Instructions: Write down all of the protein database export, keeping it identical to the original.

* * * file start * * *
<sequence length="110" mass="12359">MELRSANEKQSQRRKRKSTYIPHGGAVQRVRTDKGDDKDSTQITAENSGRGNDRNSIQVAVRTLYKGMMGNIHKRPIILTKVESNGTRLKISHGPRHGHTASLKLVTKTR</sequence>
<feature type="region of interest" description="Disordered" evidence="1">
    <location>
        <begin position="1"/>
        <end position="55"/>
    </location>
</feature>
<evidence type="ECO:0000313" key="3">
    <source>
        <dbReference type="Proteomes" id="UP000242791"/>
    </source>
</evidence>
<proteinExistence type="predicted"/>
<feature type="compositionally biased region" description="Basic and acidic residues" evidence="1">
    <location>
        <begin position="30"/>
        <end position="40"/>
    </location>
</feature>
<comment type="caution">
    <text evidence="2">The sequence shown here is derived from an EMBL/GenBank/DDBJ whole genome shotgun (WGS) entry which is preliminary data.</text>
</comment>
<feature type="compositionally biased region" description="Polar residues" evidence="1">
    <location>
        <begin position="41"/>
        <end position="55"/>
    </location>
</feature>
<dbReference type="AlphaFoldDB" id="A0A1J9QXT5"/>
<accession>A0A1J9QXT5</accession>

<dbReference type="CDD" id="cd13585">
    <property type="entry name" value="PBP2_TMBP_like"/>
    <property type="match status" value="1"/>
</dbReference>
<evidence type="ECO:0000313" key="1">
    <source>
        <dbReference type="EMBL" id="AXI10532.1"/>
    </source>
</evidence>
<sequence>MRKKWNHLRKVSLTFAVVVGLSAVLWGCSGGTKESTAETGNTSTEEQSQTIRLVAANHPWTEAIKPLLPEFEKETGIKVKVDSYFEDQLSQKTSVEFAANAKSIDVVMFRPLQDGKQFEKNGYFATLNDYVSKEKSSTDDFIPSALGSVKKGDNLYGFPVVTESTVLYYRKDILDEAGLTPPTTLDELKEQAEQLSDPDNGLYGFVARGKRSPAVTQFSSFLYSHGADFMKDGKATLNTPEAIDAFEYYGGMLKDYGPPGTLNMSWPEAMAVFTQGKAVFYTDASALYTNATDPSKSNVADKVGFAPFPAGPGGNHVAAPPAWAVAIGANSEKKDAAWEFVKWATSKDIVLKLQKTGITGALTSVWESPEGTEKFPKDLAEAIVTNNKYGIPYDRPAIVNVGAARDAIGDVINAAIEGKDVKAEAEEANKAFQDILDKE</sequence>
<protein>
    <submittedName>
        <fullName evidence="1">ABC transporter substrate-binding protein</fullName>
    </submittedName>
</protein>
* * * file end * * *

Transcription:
<sequence length="110" mass="12359">MELRSANEKQSQRRKRKSTYIPHGGAVQRVRTDKGDDKDSTQITAENSGRGNDRNSIQVAVRTLYKGMMGNIHKRPIILTKVESNGTRLKISHGPRHGHTASLKLVTKTR</sequence>
<feature type="region of interest" description="Disordered" evidence="1">
    <location>
        <begin position="1"/>
        <end position="55"/>
    </location>
</feature>
<evidence type="ECO:0000313" key="3">
    <source>
        <dbReference type="Proteomes" id="UP000242791"/>
    </source>
</evidence>
<proteinExistence type="predicted"/>
<feature type="compositionally biased region" description="Basic and acidic residues" evidence="1">
    <location>
        <begin position="30"/>
        <end position="40"/>
    </location>
</feature>
<comment type="caution">
    <text evidence="2">The sequence shown here is derived from an EMBL/GenBank/DDBJ whole genome shotgun (WGS) entry which is preliminary data.</text>
</comment>
<feature type="compositionally biased region" description="Polar residues" evidence="1">
    <location>
        <begin position="41"/>
        <end position="55"/>
    </location>
</feature>
<dbReference type="AlphaFoldDB" id="A0A1J9QXT5"/>
<accession>A0A1J9QXT5</accession>

<dbReference type="CDD" id="cd13585">
    <property type="entry name" value="PBP2_TMBP_like"/>
    <property type="match status" value="1"/>
</dbReference>
<evidence type="ECO:0000313" key="1">
    <source>
        <dbReference type="EMBL" id="AXI10532.1"/>
    </source>
</evidence>
<sequence>MRKKWNHLRKVSLTFAVVVGLSAVLWGCSGGTKESTAETGNTSTEEQSQTIRLVAANHPWTEAIKPLLPEFEKETGIKVKVDSYFEDQLSQKTSVEFAANAKSIDVVMFRPLQDGKQFEKNGYFATLNDYVSKEKSSTDDFIPSALGSVKKGDNLYGFPVVTESTVLYYRKDILDEAGLTPPTTLDELKEQAEQLSDPDNGLYGFVARGKRSPAVTQFSSFLYSHGADFMKDGKATLNTPEAIDAFEYYGGMLKDYGPPGTLNMSWPEAMAVFTQGKAVFYTDASALYTNATDPSKSNVADKVGFAPFPAGPGGNHVAAPPAWAVAIGANSEKKDAAWEFVKWATSKDIVLKLQKTGITGALTSVWESPEGTEKFPKDLAEAIVTNNKYGIPYDRPAIVNVGAARDAIGDVINAAIEGKDVKAEAEEANKAFQDILDKE</sequence>
<protein>
    <submittedName>
        <fullName evidence="1">ABC transporter substrate-binding protein</fullName>
    </submittedName>
</protein>